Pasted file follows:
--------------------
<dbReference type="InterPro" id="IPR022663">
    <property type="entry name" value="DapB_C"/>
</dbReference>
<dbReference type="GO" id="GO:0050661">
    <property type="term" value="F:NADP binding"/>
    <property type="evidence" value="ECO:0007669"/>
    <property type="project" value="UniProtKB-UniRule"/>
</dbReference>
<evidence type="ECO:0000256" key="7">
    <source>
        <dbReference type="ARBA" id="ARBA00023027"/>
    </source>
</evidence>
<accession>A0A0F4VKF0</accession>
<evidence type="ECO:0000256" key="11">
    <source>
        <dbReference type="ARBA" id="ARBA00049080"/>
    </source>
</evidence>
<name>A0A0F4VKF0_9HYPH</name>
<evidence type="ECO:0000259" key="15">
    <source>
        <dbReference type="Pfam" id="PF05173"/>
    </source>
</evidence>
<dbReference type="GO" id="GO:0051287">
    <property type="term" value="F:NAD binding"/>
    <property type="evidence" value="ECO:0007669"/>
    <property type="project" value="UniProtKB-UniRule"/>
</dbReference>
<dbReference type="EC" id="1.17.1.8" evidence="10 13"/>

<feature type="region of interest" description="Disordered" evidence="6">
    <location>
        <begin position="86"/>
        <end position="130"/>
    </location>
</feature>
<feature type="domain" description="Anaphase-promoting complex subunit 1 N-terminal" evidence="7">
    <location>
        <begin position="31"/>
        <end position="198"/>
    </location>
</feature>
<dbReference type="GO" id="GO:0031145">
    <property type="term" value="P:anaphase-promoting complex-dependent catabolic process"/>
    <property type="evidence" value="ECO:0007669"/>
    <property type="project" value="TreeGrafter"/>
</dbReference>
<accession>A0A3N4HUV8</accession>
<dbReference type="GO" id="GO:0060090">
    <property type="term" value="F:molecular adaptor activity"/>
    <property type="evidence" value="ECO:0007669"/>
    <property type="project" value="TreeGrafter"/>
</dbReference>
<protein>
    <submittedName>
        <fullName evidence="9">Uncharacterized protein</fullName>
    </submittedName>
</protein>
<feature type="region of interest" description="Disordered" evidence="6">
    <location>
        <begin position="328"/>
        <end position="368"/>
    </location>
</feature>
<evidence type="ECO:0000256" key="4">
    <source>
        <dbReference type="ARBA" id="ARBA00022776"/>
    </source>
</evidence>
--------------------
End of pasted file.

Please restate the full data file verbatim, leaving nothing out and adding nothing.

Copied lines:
<dbReference type="InterPro" id="IPR022663">
    <property type="entry name" value="DapB_C"/>
</dbReference>
<dbReference type="GO" id="GO:0050661">
    <property type="term" value="F:NADP binding"/>
    <property type="evidence" value="ECO:0007669"/>
    <property type="project" value="UniProtKB-UniRule"/>
</dbReference>
<evidence type="ECO:0000256" key="7">
    <source>
        <dbReference type="ARBA" id="ARBA00023027"/>
    </source>
</evidence>
<accession>A0A0F4VKF0</accession>
<evidence type="ECO:0000256" key="11">
    <source>
        <dbReference type="ARBA" id="ARBA00049080"/>
    </source>
</evidence>
<name>A0A0F4VKF0_9HYPH</name>
<evidence type="ECO:0000259" key="15">
    <source>
        <dbReference type="Pfam" id="PF05173"/>
    </source>
</evidence>
<dbReference type="GO" id="GO:0051287">
    <property type="term" value="F:NAD binding"/>
    <property type="evidence" value="ECO:0007669"/>
    <property type="project" value="UniProtKB-UniRule"/>
</dbReference>
<dbReference type="EC" id="1.17.1.8" evidence="10 13"/>

<feature type="region of interest" description="Disordered" evidence="6">
    <location>
        <begin position="86"/>
        <end position="130"/>
    </location>
</feature>
<feature type="domain" description="Anaphase-promoting complex subunit 1 N-terminal" evidence="7">
    <location>
        <begin position="31"/>
        <end position="198"/>
    </location>
</feature>
<dbReference type="GO" id="GO:0031145">
    <property type="term" value="P:anaphase-promoting complex-dependent catabolic process"/>
    <property type="evidence" value="ECO:0007669"/>
    <property type="project" value="TreeGrafter"/>
</dbReference>
<accession>A0A3N4HUV8</accession>
<dbReference type="GO" id="GO:0060090">
    <property type="term" value="F:molecular adaptor activity"/>
    <property type="evidence" value="ECO:0007669"/>
    <property type="project" value="TreeGrafter"/>
</dbReference>
<protein>
    <submittedName>
        <fullName evidence="9">Uncharacterized protein</fullName>
    </submittedName>
</protein>
<feature type="region of interest" description="Disordered" evidence="6">
    <location>
        <begin position="328"/>
        <end position="368"/>
    </location>
</feature>
<evidence type="ECO:0000256" key="4">
    <source>
        <dbReference type="ARBA" id="ARBA00022776"/>
    </source>
</evidence>